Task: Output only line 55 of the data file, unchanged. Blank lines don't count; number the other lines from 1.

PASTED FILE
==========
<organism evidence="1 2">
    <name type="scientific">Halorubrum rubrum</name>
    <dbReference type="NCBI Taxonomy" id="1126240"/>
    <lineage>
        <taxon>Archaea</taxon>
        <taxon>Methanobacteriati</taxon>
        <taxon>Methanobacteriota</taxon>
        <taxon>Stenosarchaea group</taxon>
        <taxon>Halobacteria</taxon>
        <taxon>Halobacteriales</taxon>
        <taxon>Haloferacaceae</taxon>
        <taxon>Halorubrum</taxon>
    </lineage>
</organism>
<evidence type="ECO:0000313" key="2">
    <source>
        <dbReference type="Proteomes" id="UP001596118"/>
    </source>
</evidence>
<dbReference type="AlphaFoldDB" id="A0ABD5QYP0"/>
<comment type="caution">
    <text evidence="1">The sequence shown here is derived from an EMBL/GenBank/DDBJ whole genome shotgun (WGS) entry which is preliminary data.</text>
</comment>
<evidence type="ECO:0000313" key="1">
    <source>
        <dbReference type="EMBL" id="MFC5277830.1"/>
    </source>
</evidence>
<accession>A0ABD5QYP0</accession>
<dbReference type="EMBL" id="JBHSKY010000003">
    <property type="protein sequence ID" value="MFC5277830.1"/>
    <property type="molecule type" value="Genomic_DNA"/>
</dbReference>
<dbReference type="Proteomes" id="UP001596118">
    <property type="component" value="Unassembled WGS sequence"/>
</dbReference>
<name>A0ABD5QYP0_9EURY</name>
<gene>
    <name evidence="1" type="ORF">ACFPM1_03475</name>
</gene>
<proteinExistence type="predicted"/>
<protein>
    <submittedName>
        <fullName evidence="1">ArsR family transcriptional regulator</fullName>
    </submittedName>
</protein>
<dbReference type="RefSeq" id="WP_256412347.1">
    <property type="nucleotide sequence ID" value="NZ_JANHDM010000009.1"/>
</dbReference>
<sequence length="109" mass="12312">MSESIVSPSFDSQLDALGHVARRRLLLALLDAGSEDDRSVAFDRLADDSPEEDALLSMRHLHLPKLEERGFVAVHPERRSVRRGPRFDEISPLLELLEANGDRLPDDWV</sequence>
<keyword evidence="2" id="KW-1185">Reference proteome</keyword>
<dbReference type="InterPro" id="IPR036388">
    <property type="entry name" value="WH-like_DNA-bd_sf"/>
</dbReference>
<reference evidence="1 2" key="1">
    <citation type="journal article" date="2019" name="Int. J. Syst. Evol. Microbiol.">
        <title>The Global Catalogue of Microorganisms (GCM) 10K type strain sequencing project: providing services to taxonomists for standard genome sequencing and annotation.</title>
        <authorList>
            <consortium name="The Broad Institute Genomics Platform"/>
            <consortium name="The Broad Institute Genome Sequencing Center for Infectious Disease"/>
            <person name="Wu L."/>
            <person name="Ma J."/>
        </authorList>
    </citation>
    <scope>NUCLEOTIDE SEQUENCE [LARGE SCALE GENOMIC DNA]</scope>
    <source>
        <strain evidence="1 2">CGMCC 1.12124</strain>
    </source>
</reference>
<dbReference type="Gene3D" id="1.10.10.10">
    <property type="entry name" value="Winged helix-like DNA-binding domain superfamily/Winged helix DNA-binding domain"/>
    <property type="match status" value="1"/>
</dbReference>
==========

<reference evidence="1 2" key="1">